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Securing Mesosphere Marathon Using the Marathon-LDAP Plug-in

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Securing Mesosphere Marathon Using the Marathon-LDAP Plug-in

A quick example showing how to use a custom LDAP plugin for authentication in Marathon for REST service calls.

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Mesosphere Marathon has adapted their plugin interface, offering two extension points.  This includes the ability to have custom plugins handling UI/Rest based authentication as well as securing operations.

I looked around to see what has been released in the open source community and didn’t see much.  I wanted to be able to lock down Marathon based on the following requirements:

  • UI/REST based authentication against LDAP / Active Directory
  • Ability to offer flexible configuration based on LDAP Groups, for example:
    • Everyone who is authenticated should be able to see running containers
    • Admins have unlimited control
    • Developers can do full CRUD operations against an ID namespace of /dev

As a result of these requirements I decided to create the Marathon-LDAP Plugin.   This article will cover how easy it is to secure your Marathon clusters against an LDAP server.

Installing the Marathon-LDAP Plugin

Before we get started let’s talk about requirements.  The only basic requirement is you must be running the latest version of Mesosphere Marathon.  As of this article this is version 1.1.1.

  1. Download the latest Marathon-LDAP release JAR from the GitHub Release page.
  2. Download the sample plugin-conf.json file as a configuration starting point.
  3. Add both of these files to a directory of your choosing on each Marathon node.  In this guide we’ll make this directory /var/marathon/plugins

Now on each Marathon node we want to update the configuration so it knows about the new plugins.  This guide assumes you’ve installed Marathon via the official Mesosphere package repository.  If you’ve installed from source or other mechanisms the directories below may be in a different location.

echo "/var/marathon/plugins" > /etc/marathon/conf/plugin_dir 
echo "/var/marathon/plugins/plugin-conf.json" > /etc/marathon/conf/plugin_conf 

 

Configuring Marathon-LDAP for your environment

In your favorite editor edit the /var/marathon/plugins/plugin-conf.json file.

Setting your LDAP server and domain

Within the configuration file locate the following section:

"ldap": { 
  "server": "ldapserver.mydomain.local", 
  "domain": "mydomain.local" 
} 

Set the server to be the FQDN of your LDAP Server.  The domain is the domain used in user@ldap.domain.  Set this accordingly to your setup.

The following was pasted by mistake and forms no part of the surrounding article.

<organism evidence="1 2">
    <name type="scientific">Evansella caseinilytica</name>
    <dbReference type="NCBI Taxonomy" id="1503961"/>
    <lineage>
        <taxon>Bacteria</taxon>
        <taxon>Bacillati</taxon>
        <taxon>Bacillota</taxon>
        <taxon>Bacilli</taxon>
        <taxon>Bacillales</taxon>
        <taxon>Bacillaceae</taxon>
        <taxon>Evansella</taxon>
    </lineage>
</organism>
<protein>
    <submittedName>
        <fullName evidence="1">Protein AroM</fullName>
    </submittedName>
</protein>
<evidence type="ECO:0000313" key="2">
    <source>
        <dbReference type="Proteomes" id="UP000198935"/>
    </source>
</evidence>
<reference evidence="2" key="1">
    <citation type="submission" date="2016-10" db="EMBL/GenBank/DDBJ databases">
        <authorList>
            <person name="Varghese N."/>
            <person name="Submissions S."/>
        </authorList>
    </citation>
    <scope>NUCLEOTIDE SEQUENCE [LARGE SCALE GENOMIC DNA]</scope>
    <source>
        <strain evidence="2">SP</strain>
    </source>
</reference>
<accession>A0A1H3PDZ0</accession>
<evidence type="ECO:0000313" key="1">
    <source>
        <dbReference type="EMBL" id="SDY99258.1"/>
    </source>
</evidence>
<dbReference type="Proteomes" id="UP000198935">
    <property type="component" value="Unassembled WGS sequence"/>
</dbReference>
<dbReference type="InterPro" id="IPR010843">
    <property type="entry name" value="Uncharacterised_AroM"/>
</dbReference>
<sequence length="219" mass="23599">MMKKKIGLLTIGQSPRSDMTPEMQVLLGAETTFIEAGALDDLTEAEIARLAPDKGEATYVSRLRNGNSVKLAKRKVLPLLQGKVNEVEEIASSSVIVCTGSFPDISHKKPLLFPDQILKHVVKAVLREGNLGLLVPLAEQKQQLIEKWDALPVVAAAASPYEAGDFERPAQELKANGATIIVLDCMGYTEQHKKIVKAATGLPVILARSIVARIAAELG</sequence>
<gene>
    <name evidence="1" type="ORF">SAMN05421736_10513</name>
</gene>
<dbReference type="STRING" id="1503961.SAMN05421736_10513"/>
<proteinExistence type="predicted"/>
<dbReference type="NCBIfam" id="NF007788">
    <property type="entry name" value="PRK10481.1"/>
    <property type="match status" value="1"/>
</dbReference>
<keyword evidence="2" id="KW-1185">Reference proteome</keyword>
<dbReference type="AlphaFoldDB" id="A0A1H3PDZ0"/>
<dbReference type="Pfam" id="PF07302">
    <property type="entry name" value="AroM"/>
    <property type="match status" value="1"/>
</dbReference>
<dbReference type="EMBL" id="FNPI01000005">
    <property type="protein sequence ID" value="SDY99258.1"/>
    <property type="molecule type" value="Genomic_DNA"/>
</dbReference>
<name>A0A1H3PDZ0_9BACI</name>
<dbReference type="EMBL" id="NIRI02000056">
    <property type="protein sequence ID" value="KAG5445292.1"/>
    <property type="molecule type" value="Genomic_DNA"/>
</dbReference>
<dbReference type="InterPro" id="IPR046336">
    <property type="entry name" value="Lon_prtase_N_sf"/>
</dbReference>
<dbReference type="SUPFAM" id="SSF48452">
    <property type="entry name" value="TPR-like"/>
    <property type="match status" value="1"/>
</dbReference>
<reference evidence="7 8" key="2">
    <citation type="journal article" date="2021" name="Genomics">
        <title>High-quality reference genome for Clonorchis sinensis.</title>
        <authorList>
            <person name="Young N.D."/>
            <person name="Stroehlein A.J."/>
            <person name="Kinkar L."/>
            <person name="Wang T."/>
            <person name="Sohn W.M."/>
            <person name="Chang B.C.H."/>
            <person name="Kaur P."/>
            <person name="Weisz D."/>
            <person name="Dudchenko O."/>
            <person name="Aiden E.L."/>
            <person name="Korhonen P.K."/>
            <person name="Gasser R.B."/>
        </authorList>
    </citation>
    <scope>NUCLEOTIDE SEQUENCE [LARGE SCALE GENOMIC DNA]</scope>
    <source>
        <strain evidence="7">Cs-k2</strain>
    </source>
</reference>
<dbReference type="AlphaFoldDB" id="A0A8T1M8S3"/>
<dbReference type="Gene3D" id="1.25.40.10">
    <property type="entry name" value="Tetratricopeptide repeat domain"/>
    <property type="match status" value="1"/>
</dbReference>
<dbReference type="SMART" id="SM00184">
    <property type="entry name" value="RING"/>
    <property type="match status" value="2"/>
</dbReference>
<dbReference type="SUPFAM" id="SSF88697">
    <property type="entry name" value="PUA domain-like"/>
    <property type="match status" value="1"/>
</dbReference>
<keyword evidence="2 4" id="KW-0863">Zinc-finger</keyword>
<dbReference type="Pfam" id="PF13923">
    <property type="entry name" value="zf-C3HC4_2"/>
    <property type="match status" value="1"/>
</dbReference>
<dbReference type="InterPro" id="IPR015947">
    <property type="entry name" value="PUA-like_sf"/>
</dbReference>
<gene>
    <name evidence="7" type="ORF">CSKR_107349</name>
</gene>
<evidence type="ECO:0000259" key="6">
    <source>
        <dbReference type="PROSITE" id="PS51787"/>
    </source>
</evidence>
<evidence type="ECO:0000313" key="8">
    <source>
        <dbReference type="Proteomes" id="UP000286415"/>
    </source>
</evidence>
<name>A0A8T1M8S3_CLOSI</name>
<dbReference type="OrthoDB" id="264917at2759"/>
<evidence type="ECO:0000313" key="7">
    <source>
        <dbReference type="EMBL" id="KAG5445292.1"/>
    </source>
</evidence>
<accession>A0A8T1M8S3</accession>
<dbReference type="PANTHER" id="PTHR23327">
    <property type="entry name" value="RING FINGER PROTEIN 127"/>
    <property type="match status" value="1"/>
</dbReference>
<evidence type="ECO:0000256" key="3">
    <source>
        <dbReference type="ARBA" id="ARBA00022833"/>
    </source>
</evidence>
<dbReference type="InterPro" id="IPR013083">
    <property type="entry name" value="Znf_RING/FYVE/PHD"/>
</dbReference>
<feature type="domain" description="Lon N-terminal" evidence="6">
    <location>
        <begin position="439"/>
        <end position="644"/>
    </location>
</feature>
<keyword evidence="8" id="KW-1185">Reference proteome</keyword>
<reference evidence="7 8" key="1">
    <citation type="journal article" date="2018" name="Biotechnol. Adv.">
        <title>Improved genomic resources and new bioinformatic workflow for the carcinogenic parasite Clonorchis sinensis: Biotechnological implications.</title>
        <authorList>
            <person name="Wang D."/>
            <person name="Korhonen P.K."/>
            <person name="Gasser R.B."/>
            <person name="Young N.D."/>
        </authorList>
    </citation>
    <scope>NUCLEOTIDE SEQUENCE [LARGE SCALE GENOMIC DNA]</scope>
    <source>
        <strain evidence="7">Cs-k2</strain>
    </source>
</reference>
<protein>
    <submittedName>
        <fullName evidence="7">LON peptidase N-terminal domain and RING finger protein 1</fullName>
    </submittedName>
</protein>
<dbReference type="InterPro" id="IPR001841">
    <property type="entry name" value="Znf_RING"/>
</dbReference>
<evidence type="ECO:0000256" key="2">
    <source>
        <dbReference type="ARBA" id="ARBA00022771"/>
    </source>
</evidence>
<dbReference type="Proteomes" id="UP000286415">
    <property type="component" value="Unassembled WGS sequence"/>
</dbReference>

Adding Permissions to your LDAP Groups

Marathon-LDAP allows you to specify Marathon App/Group operations based on CRUD and paths found within identifiers.

To grant a group full admin rights you would define the following:

{ 
  "group": "Admin", 
  "permissions": [ 
    { 
      "allowed": "*", 
      "type": "app" 
    }, 
    { 
      "allowed": "*", 
      "type": "group" 
    } 
  ] 
} 


Restricting a group to only have View rights:

{ 
  "group": "Users", 
  "permissions": [ 
    { 
      "allowed": "view", 
      "type": "app", 
      "path": "\/" 
    }, 
    { 
      "allowed": "view", 
      "type": "group", 
      "path": "\/" 
    } 
  ] 
} 


Allowing developers to have full application rights under a certain path:

{ 
  "group": "Developers", 
  "permissions": [ 
    { 
      "allowed": "view", 
      "type": "app", 
      "path": "\/" 
    }, 
    { 
      "allowed": "create", 
      "type": "app", 
      "path": "\/dev" 
    }, 
    { 
      "allowed": "update", 
      "type": "app", 
      "path": "\/dev" 
    }, 
    { 
      "allowed": "delete", 
      "type": "app", 
      "path": "\/dev" 
    } 
  ] 
} 

 

Creating static (Non-LDAP) Users

There may be tools or frameworks outside of your LDAP directory that you would like to grant access.  Marathon-LDAP allows you to define static users that can authenticate, bypassing LDAP checking.

To define users you can add the following section within the configuration.

"users": [ 
  { 
    "username": "someuser", 
    "password": "somepass", 
    "groups": [ 
      "Admin" 
    ] 
  } 
] 

Testing our Configuration

In this article we have configured a group that only has view rights.   Let’s see what happens when a user try’s to create a new application.

marathon-ldap-denied

In Conclusion

I hope this article has helped you with integration Marathon and LDAP based authentication. Please refer to the Marathon-LDAP plugin project page to obtain the latest release, file issues or of course star the plugin.

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Topics:
active directory ,ldap ,authentication ,marathon ,security

Published at DZone with permission of Jeremy Unruh, DZone MVB. See the original article here.

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